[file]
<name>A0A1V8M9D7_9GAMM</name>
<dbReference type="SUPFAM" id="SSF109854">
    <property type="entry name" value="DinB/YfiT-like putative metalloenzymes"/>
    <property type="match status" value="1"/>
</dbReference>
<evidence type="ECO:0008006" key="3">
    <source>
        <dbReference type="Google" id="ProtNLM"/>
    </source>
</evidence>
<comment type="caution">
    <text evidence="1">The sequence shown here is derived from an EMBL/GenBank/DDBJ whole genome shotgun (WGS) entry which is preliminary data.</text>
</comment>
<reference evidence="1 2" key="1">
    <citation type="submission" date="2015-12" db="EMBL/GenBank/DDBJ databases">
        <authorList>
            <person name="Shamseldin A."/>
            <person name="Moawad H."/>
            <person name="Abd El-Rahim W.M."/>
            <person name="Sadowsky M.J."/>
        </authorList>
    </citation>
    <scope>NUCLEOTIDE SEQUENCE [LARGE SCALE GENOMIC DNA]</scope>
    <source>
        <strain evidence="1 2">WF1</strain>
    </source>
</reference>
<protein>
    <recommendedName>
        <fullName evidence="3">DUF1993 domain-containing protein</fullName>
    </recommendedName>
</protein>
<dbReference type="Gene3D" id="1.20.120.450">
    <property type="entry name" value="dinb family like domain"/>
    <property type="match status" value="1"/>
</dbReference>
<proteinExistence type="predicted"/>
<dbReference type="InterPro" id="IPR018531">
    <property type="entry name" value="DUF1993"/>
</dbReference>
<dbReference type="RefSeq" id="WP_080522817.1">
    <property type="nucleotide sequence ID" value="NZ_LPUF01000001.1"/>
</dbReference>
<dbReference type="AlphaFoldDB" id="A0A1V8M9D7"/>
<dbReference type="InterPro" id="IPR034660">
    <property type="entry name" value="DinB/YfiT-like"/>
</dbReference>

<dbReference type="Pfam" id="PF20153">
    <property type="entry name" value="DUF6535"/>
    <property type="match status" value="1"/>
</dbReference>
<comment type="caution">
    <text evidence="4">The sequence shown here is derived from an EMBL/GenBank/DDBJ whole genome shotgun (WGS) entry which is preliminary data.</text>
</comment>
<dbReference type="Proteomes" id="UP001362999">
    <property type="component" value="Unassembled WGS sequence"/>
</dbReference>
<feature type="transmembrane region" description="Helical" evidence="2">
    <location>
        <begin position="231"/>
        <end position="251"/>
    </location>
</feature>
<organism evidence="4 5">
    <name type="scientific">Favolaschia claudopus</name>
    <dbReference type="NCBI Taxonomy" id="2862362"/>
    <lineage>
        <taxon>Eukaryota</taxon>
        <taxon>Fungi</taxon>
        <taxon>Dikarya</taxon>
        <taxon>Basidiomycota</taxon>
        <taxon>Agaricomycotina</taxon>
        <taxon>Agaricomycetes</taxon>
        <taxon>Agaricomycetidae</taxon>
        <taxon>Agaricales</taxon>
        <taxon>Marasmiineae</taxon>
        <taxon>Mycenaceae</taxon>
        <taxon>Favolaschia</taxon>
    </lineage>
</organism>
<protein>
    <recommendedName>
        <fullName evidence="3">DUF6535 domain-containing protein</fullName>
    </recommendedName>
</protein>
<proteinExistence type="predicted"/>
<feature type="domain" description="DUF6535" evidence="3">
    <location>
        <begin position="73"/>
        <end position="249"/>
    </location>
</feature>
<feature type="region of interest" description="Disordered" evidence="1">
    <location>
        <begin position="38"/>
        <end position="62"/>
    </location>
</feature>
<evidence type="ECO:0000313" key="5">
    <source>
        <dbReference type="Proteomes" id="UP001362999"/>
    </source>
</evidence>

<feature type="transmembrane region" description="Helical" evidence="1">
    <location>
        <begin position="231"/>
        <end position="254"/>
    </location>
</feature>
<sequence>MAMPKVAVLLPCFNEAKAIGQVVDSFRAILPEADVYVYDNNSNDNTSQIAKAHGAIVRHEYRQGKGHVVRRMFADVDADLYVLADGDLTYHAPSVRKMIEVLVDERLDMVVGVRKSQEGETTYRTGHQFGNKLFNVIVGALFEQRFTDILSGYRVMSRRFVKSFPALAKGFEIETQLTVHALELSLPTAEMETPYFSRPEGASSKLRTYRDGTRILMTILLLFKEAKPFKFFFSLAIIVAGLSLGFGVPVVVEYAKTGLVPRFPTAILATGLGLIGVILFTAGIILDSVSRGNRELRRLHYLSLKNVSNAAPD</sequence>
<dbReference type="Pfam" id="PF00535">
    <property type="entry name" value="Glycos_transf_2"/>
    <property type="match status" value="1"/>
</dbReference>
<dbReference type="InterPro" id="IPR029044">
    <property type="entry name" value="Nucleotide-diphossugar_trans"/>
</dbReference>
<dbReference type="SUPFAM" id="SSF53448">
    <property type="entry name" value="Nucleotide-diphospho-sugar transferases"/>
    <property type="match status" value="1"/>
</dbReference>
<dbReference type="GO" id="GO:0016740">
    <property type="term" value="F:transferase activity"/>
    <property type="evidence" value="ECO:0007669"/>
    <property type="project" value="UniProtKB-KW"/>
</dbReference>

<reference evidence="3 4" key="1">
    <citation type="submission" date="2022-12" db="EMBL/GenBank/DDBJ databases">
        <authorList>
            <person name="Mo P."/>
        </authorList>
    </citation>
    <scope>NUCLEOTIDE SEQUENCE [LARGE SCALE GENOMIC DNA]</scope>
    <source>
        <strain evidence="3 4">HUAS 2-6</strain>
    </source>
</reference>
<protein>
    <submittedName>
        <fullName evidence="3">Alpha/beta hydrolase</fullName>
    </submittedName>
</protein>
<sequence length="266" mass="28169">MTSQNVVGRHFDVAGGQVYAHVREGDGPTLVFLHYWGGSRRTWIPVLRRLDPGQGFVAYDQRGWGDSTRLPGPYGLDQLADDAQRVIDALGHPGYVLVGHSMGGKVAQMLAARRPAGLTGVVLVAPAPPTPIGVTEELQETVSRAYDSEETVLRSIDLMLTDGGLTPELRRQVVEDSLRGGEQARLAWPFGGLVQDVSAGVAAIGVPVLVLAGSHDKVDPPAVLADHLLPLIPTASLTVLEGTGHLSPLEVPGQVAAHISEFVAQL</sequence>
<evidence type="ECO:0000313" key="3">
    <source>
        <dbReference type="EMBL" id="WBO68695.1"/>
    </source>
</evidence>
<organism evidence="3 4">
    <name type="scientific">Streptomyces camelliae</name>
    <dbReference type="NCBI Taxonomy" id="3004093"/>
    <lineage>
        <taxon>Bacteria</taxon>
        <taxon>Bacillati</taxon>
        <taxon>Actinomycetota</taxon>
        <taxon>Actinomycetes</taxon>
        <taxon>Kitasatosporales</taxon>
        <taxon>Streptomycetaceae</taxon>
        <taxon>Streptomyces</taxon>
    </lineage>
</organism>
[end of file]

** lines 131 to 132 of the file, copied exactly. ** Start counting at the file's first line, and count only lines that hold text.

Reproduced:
        </authorList>
    </citation>